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  1. Victor Rodych, Wittgenstein's Philosophy of Mathematics. Stanford Encyclopedia of Philosophy.
  2. Victor Rodych (2006). Who is Wittgenstein's Worst Enemy?: Steiner on Wittgenstein on Godel. Logique Et Analyse 49 (193):55-84.
     
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  3. Victor Rodych (2004). Barry Smith, Ed., John Searle Reviewed By. Philosophy in Review 24 (5):365-367.
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  4. Victor Rodych (2003). Misunderstanding Gödel: New Arguments About Wittgenstein and New Remarks by Wittgenstein. Dialectica 57 (3):279–313.
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  5. Victor Rodych (2003). Popper Versus Wittgenstein on Truth, Necessity, and Scientific Hypotheses. Journal for General Philosophy of Science 34 (2):323-336.
    Most philosophers of science maintain Confirmationism's central tenet, namely, that scientific theories are probabilistically confirmed by experimental successes. Against this dominant (and old) conception of experimental science, Popper's well-known, anti-inductivistic Falsificationism (’Deductivism’) has stood, virtually alone, since 1934. Indeed, it is Popper who tells us that it was he who killed Logical Positivism. It is also pretty well-known that Popper blames Wittgenstein for much that is wrong with Logical Positivism, just as he despises Wittgenstein and Wittgensteinian philosophers for abdicating philosophy's (...)
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  6. Victor Rodych (2003). Searle Freed of Every Flaw. Acta Analytica 18 (30-31):161-175.
    Strong Al presupposes (1) that Super-Searle (henceforth ‘Searle’) comes to know that the symbols he manipulates are meaningful , and (2) that there cannot be two or more semantical interpretations for the system of symbols that Searle manipulates such that the set of rules constitutes a language comprehension program for each interpretation. In this paper, I show that Strong Al is false and that presupposition #1 is false, on the assumption that presupposition #2 is true. The main argument of the (...)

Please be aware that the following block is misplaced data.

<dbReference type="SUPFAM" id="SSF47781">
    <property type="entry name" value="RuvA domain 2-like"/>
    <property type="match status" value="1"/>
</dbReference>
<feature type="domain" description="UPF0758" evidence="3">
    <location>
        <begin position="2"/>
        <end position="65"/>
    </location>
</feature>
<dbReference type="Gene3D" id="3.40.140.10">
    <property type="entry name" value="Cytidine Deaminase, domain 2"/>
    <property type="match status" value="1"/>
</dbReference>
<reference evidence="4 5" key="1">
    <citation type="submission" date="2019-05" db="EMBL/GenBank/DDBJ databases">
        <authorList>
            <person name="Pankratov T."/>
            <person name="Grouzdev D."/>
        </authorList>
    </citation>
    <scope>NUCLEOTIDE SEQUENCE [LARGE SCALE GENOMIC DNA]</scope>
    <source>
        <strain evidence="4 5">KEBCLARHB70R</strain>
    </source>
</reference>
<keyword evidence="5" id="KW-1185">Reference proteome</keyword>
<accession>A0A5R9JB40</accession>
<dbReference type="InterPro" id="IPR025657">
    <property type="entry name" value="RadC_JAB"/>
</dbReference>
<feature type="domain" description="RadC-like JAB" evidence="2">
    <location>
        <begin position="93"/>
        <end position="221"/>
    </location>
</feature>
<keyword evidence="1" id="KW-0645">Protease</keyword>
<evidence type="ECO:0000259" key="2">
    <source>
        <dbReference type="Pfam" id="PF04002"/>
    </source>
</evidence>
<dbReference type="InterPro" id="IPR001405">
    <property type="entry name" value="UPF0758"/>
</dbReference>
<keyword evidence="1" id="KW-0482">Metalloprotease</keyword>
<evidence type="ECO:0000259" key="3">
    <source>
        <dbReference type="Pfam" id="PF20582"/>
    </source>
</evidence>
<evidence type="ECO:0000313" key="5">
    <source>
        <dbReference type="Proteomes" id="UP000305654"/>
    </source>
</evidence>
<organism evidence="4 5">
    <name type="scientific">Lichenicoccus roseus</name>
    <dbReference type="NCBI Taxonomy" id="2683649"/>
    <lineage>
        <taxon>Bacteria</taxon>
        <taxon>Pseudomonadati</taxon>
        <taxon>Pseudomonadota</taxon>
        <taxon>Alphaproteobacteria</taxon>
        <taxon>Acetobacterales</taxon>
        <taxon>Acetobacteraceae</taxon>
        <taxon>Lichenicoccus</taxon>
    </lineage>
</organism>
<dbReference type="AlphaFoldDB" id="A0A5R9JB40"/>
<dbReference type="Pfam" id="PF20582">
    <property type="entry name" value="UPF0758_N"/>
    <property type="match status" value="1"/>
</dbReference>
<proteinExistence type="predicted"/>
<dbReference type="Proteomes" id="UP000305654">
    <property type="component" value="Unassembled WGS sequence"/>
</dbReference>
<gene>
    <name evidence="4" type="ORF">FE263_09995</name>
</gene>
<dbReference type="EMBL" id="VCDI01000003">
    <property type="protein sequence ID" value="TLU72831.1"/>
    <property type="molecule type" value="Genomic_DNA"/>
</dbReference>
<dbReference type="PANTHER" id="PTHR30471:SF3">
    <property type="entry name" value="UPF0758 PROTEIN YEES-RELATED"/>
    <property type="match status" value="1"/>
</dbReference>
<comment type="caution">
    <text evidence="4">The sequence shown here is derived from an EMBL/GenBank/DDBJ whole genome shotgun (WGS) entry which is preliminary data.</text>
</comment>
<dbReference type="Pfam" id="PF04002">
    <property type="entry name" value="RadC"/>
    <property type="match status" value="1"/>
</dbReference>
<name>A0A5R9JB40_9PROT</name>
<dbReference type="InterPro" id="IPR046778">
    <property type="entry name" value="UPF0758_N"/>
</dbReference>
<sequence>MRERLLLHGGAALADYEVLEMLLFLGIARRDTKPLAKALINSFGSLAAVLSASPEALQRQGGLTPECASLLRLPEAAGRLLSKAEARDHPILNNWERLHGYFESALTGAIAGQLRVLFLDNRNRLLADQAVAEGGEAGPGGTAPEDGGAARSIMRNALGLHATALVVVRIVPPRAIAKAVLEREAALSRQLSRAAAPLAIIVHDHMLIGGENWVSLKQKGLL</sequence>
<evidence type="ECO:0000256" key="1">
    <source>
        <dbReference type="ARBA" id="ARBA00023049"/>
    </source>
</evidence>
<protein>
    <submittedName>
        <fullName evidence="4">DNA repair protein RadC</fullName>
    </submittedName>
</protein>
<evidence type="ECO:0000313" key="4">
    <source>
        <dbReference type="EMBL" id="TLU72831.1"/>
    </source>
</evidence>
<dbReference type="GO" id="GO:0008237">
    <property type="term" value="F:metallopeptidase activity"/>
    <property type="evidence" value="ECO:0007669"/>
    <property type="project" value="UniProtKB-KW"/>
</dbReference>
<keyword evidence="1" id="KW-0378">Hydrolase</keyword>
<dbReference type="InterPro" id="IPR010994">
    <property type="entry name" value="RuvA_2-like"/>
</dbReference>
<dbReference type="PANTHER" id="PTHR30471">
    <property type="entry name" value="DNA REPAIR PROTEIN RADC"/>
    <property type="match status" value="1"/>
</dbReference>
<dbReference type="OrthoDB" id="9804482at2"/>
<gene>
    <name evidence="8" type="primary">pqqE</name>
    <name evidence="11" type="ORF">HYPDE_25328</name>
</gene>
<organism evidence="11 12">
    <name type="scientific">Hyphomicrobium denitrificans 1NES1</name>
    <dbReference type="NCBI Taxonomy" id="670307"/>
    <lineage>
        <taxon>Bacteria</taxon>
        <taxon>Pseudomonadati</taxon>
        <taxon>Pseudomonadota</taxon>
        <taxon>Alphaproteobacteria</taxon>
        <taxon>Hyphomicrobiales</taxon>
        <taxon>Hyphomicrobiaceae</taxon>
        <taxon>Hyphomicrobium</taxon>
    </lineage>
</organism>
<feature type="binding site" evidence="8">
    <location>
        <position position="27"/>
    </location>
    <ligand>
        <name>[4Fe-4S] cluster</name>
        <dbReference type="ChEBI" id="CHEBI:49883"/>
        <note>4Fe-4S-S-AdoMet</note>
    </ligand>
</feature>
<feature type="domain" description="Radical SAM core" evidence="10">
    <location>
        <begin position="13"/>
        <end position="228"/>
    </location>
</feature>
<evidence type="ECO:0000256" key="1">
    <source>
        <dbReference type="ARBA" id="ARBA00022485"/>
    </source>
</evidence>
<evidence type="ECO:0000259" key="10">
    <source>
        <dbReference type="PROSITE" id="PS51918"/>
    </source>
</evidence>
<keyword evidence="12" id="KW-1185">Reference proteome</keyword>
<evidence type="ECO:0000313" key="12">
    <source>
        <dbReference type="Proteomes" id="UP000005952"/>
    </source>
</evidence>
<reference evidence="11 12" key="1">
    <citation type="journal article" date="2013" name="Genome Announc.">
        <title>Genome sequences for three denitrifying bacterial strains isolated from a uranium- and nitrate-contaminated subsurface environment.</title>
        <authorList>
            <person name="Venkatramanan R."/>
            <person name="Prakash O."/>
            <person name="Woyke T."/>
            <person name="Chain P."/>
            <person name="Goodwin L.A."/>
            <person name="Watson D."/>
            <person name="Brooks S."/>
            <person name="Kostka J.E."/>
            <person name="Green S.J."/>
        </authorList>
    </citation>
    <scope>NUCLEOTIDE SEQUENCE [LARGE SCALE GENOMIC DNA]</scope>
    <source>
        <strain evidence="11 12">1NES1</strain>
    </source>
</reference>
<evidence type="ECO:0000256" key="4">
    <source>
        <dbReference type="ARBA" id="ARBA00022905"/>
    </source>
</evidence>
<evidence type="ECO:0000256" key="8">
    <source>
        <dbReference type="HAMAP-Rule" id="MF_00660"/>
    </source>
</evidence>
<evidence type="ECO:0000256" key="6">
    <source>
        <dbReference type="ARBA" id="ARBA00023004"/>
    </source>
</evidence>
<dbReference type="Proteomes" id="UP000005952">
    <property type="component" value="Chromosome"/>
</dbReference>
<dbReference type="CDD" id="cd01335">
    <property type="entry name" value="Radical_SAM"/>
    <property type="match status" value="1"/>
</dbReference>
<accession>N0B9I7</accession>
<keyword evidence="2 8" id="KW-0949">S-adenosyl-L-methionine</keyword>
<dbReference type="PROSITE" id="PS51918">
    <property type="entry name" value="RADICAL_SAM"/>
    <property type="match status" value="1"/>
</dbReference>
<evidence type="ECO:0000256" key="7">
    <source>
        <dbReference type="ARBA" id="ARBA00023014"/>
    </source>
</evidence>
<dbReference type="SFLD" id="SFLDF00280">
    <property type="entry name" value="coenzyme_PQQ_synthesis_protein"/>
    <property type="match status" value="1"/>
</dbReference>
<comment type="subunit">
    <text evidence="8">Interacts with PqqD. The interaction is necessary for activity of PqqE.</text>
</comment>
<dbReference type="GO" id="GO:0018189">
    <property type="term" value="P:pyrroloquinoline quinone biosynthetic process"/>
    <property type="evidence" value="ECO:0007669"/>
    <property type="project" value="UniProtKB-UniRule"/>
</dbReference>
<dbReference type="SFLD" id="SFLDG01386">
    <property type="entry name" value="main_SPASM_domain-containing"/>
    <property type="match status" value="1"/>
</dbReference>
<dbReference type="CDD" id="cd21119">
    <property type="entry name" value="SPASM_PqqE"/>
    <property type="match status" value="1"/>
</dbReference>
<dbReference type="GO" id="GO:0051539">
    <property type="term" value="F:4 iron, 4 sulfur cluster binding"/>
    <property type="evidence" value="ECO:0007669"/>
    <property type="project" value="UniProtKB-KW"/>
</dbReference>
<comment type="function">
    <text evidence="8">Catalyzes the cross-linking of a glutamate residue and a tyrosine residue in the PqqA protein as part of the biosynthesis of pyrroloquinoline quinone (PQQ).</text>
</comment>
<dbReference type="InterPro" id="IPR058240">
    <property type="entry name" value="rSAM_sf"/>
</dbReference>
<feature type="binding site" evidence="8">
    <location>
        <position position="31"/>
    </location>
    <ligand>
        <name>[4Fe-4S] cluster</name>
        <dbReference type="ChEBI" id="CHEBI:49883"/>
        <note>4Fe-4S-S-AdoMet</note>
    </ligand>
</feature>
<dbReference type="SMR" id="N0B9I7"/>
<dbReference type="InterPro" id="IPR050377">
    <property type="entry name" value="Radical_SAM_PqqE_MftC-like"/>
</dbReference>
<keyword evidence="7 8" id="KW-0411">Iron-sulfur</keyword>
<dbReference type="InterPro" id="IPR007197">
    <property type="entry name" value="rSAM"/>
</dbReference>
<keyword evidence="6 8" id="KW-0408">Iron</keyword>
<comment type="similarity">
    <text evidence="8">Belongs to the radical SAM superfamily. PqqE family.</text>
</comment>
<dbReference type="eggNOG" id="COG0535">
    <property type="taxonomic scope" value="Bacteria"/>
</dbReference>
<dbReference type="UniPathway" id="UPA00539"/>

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  7. Victor Rodych (2002). Wittgenstein on Gdel: The Newly Published Remarks. [REVIEW] Erkenntnis 56 (3):379 - 397.
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  8. Victor Rodych (2001). Gödel's 'Disproof' of the Syntactical Viewpoint. Southern Journal of Philosophy 39 (4):527-555.
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  9. Victor Rodych (2000). Wittgenstein's Anti-Modal Finitism. Logique Et Analyse 43:171-172.
     
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  10. Victor Rodych (2000). Wittgenstein's Critique of Set Theory. Southern Journal of Philosophy 38 (2):281-319.
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  11. Victor Rodych (1999). Wittgenstein's Inversion of Gödel's Theorem. Erkenntnis 51 (2-3):173-206.
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  12. Victor Rodych (1999). Wittgenstein on Irrationals and Algorithmic Decidability. Synthese 118 (2):279-304.
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  13. Victor Rodych (1997). Wittgenstein on Mathematical Meaningfulness, Decidability, and Application. Notre Dame Journal of Formal Logic 38 (2):195-224.
    From 1929 through 1944, Wittgenstein endeavors to clarify mathematical meaningfulness by showing how (algorithmically decidable) mathematical propositions, which lack contingent "sense," have mathematical sense in contrast to all infinitistic "mathematical" expressions. In the middle period (1929-34), Wittgenstein adopts strong formalism and argues that mathematical calculi are formal inventions in which meaningfulness and "truth" are entirely intrasystemic and epistemological affairs. In his later period (1937-44), Wittgenstein resolves the conflict between his intermediate strong formalism and his criticism of set theory by requiring (...)
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  14. Victor Rodych (1995). Review of P. Frascolla, Wittgenstein's Philosophy of Mathematics. [REVIEW] Philosophia Mathematica 3 (3).